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A prostate resection involves removing prostate tissue to relieve the pressure on your urethra.

What is the prostate?

The prostate gland is part of the male reproductive system. It surrounds the tube that carries urine from the bladder.

The gland is the size of a walnut, and produces some of the fluid that makes up semen.

Is TURP right for me?

If something goes wrong with the prostate gland, it can affect your sex life, or cause difficulties with passing urine.

It's normal for the prostate to grow larger as you age. However, if the gland tightens around the urethra, it can interrupt the flow of urine from your bladder.

If conservative treatment for prostate problems is unsuccessful, your consultant may recommend transurethral resection of your prostate (TURP).

What happens during TURP?

TURP is usually performed under spinal anaesthetic and takes less than 1 hour.

During the procedure

  1. Your surgeon will insert a resectoscope (a thin telescope with a light) into your urethra (the tube that carries urine from your bladder to your penis)
  2. They'll remove enough prostate tissue to relieve the pressure on your urethra
  3. A thin tube called a catheter will be inserted into your urethra and water will be flushed into the area to clear any debris. This tube will be left in your urethra to allow urine to drain from your bladder afterwards.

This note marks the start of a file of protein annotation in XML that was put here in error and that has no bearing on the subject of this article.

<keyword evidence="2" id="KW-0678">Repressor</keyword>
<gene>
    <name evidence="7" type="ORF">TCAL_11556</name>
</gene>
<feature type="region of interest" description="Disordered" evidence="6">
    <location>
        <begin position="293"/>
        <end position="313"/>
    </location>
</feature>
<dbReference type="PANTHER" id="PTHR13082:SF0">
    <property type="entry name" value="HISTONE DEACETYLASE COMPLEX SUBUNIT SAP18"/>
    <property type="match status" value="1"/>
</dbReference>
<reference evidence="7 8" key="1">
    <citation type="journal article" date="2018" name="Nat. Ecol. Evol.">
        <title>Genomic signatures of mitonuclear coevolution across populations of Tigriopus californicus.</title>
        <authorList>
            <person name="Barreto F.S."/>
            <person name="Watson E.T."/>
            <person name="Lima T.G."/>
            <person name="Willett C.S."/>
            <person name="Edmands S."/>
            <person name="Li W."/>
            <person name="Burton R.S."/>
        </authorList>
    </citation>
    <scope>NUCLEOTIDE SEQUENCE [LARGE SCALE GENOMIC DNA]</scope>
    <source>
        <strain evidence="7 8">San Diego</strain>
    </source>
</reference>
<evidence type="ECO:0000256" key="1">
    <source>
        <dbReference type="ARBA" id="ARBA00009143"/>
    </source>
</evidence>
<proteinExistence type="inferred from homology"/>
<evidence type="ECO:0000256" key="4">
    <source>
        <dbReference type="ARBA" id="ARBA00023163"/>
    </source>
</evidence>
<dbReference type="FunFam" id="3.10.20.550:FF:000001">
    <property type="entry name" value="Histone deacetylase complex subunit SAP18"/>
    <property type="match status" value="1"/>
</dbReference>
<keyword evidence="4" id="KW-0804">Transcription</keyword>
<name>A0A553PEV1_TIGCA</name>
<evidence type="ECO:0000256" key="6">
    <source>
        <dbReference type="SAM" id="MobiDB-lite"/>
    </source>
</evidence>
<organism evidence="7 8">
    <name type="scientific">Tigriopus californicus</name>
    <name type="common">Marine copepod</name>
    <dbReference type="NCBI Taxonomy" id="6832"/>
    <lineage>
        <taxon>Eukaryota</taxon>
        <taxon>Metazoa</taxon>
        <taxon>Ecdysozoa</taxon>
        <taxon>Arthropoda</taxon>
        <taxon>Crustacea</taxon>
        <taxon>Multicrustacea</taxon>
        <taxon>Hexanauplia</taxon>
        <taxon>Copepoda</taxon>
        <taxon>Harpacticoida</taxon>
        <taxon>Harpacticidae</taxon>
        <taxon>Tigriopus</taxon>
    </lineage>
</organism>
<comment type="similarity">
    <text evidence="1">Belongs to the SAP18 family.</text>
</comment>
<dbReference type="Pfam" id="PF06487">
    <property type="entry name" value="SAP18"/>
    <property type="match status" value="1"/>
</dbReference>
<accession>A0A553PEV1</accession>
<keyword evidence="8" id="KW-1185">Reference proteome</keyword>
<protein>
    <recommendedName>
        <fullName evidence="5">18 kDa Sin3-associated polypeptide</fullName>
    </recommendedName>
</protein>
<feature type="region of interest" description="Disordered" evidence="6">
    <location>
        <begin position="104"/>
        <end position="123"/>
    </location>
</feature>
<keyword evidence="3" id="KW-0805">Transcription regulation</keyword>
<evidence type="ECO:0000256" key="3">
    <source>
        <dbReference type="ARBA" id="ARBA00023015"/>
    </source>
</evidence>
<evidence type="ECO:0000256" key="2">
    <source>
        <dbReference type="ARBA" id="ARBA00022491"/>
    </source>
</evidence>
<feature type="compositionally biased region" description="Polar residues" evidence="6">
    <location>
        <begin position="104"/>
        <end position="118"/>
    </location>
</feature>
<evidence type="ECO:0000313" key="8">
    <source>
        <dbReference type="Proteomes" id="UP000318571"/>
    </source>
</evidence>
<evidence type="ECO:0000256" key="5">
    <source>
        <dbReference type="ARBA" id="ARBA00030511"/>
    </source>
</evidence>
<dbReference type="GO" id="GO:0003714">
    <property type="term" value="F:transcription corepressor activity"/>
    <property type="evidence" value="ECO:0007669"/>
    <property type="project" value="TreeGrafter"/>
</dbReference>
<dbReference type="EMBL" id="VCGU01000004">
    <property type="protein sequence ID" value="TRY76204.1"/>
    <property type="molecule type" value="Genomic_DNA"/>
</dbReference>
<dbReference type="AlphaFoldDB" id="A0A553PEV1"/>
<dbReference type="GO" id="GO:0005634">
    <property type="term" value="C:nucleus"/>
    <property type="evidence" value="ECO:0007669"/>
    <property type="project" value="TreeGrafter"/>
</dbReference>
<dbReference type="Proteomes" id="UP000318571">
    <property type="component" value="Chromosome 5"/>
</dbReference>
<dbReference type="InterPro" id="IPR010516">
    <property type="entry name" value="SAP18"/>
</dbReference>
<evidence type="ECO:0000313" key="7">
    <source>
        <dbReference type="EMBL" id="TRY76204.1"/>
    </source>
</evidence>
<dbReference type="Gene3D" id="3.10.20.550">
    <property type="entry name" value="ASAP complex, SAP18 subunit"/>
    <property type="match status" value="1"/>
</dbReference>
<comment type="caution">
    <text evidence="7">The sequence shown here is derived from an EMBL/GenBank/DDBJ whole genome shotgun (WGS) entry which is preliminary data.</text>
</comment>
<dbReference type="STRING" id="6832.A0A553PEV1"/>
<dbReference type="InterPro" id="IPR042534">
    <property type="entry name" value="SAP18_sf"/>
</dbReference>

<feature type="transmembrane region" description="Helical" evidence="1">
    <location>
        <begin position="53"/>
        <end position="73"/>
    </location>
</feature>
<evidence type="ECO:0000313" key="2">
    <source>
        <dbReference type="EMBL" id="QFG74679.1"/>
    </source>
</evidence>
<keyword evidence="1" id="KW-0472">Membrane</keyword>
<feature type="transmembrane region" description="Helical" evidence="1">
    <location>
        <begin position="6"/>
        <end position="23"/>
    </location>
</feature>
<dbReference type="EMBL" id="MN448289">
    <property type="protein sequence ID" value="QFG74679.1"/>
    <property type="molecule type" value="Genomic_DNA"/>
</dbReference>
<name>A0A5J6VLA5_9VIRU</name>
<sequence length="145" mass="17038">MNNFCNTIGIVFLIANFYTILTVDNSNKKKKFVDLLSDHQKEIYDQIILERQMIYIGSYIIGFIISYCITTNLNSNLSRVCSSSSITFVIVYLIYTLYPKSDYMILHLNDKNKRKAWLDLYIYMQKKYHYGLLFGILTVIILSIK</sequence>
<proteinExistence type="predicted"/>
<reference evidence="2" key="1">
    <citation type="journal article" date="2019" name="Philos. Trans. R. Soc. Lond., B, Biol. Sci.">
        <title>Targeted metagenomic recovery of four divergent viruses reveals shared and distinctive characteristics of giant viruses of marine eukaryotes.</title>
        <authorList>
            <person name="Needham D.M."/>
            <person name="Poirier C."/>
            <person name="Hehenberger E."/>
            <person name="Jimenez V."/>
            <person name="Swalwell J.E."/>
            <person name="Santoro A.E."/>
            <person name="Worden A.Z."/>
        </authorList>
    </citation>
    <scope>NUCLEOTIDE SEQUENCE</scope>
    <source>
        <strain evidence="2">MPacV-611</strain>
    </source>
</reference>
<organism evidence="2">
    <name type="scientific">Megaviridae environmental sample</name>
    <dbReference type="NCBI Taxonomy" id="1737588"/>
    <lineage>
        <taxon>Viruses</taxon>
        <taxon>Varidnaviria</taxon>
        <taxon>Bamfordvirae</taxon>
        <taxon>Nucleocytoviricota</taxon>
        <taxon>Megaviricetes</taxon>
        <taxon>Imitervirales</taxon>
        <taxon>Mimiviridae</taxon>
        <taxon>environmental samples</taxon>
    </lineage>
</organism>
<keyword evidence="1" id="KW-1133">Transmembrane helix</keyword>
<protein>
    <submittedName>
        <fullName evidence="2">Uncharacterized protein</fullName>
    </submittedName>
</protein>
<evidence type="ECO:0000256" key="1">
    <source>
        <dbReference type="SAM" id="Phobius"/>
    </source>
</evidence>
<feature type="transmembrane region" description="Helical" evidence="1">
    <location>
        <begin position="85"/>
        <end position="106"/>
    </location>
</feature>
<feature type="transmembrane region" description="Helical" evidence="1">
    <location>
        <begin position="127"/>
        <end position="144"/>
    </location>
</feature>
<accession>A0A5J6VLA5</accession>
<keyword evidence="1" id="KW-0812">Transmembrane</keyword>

Recovery from TURP

Most men make a good recovery, with a big improvement in their symptoms, and return to normal activities within a week. It usually takes 3–6 weeks to fully recover from this procedure.

Short-term recovery

You should be able to go home after 3–4 days. You'll usually stay in bed until the morning following your surgery. Then you'll be encouraged to get up and move around, as well as wear compression stockings, to prevent blood clots.

Your urethra will be swollen and sore after the procedure. You may experience a burning sensation when you first pass urine, but this should ease quickly. 

You may also see some blood in your urine. Drink plenty of fluids to help flush out your system. You may also feel the need to urinate more often. This should improve as your bladder and urethra heal.

You'll be discharged with the catheter and collection bag. The healthcare team will show you how to care for your catheter.

Managing your recovery at home

Make sure you continue to follow the healthcare team's instructions to reduce the risk of blood clots.

Here are a few things you can do to make sure you recover well:

  • Continue to drink plenty of fluids
  • Gradually build up your activity with gentle exercise like walking 
  • Avoid any strenuous activities for the first 3–4 weeks
  • Don't lift or move anything heavy for at least 4 weeks
  • If the catheter becomes blocked or falls out, contact the healthcare team straightaway
  • Take over-the-counter pain relief if needed.

Time off work

You should be able to return to work after 1–3 weeks, depending on your type of job and how you feel.

Follow-up appointments

You'll need to come back to have the catheter removed after a week or so.

Complications of TURP

As with any procedure, there's a small chance of complications, such as:

  • pain
  • bleeding
  • infection
  • blood clots (deep vein thrombosis - DVT).

Specific complications of TURP include:

  • impotence
  • incontinence
  • fertility problems
  • retaining urine
  • prostate enlargement.
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